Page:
There’s no arguing that we live in a new world – one where a simple trip to the grocery store could result in a life-threatening illness. Or so it seems if you stay on top of the latest headlines. It can be difficult to separate fact from fiction with so many people disagreeing, but a few things are indisputable: first, there is a new virus out there that we don’t fully understand; second, staying home is the best way to avoid exposure; and third, most people cannot stay at home day after day, so understanding how to protect yourself is key. Here are a few tips to help you stay safe and give you peace of mind while we wait for a vaccine (the ultimate goal).
1. Wash your hands
If you are going to do just one thing to protect yourself from the novel coronavirus, wash your hands. Wash them often and well. That means using soap and water and washing for at least 20 seconds, especially after being in public, being around people who have been in public, blowing your nose, coughing, or sneezing. Never touch your face (eyes, nose, or mouth) with unwashed hands. And if you can’t wash your hands, use hand sanitizer – but still wash your hands as soon as you get the chance.
2. Wear a mask
There is a lot of controversy at the moment about wearing masks in public. A lot of people seem to feel that they should be able to choose for themselves whether or not to protect themselves from COVID-19. The problem with this thinking is that your mask isn’t there to protect you from others – it’s there to protect others from you. It’s possible to be an asymptomatic carrier of COVID-19 and infect others without ever knowing that you have it. So remember, while your mask offers you some protection, its primary purpose is to protect other people.
3. Keep your distance
“Social distancing” is quite the buzzword this year. Simply put, it means keeping plenty of space between yourself and people who do not live with you in your home. In addition to washing your hands and wearing a mask, social distancing is one of the most important things you can do to slow the spread of this disease. Whether indoors or out, stay at least six feet away from other people, or about two arms’ length. Avoid crowded places and do not gather in groups. Even as restaurants, venues, and other businesses reopen, you’re safest staying away.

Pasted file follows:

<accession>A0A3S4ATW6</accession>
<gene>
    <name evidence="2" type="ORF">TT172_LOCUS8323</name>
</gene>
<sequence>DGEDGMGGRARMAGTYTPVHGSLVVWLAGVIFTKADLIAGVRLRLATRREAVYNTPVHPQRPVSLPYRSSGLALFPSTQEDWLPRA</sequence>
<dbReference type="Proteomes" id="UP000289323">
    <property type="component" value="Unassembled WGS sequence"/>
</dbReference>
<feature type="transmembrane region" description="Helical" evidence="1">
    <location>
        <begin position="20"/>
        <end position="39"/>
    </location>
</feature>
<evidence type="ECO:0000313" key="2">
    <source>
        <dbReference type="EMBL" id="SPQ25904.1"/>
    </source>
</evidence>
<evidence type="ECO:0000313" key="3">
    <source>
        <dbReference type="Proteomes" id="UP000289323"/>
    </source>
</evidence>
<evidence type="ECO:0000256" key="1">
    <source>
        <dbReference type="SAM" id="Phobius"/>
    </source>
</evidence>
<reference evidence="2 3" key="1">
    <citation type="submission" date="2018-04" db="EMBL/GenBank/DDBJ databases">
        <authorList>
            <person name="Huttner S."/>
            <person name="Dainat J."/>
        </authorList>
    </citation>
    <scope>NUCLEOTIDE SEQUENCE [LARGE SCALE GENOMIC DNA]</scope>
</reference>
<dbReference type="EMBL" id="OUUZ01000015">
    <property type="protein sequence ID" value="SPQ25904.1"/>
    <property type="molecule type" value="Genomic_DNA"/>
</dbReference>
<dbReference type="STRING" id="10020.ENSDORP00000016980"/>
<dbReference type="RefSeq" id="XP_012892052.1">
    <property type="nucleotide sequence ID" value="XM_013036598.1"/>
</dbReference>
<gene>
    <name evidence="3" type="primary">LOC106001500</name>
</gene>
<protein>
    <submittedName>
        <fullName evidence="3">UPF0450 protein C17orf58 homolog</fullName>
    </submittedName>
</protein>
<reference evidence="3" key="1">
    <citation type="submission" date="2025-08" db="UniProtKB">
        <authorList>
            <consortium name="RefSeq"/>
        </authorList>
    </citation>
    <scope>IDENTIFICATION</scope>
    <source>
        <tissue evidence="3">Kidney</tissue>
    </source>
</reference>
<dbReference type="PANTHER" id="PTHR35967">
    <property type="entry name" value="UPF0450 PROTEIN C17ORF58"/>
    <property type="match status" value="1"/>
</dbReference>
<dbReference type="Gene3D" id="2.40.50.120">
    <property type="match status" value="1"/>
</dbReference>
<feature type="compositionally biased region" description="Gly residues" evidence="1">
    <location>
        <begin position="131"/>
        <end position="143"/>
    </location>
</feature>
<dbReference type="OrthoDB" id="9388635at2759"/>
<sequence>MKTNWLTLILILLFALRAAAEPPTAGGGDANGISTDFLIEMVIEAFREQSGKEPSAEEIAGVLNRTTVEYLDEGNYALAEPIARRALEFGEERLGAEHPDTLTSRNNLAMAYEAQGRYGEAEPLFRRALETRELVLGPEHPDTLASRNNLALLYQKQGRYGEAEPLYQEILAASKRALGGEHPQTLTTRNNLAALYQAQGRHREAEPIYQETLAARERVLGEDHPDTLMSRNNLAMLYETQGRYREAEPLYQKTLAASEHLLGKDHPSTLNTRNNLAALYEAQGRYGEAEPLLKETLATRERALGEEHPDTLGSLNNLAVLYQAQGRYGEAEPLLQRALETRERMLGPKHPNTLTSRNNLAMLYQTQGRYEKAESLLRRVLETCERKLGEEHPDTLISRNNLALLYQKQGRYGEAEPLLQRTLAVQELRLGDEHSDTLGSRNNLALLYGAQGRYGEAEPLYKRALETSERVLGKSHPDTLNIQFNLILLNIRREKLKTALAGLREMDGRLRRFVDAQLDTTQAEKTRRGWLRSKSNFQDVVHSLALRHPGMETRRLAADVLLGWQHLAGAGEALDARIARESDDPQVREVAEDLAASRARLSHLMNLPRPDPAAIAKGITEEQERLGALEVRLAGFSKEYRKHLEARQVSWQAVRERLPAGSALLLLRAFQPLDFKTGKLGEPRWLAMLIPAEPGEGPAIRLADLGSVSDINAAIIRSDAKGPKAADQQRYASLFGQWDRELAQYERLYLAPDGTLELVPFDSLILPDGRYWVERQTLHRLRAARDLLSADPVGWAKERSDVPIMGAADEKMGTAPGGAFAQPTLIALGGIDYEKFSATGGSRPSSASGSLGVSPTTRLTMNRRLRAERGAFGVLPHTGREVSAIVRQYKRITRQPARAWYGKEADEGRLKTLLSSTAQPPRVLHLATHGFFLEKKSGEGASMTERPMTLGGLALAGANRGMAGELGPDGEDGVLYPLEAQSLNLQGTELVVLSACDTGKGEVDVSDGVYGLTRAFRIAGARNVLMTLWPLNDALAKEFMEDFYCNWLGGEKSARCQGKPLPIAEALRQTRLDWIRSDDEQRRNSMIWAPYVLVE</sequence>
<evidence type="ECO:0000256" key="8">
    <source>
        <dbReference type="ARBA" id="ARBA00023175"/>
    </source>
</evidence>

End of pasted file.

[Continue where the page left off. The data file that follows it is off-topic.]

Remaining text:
Social distancing is especially important for people who are at risk for severe symptoms or death from COVID-19, as well as the people with whom they have contact.
4. Stay informed
You shouldn’t obsess over the news – doing so will only make you a nervous wreck. However, it’s a good idea to stay on top of what’s happening in your community and follow the guidelines of your local leaders. Use your common sense, though – if restaurants are open in your area, for example, yet the numbers of new cases are climbing, it’s probably best to avoid going out whenever possible. Many decisions around reopening are being made based on politics and the economic consequences of staying at home, but it’s up to you to make decisions regarding protecting your health and that of your family based on what the scientists and doctors say (the real experts).
5. Know what to do if you get sick
The main COVID-19 symptoms include fever, shortness of breath, and a dry cough, plus fatigue, body aches, headaches, loss of taste or smell, congestion, sore throat, and nausea, vomiting, or diarrhea. If you contract COVID-19, you may experience none of these symptoms, some of them, or all of them. If you do develop symptoms, stay at home and give your doctor a call. Isolate yourself from other people in your home and avoid sharing items like dishes, towels, and bedding. Finally, if you have symptoms that require immediate medical attention (trouble breathing, confusion, inability to stay awake, bluish lips, or persistent pressure or pain in the chest), then call your local emergency department or 911 for prompt medical advice.
Keep in mind that the percentage of people testing positive for COVID-19 is relatively very small – and the percentage of people who develop severe or life-threatening symptoms is even smaller. So, don’t worry, but do follow guidelines to stop the spread. If everyone does their part, we can create a safer world for everyone in it.
Image by Queven from Pixabay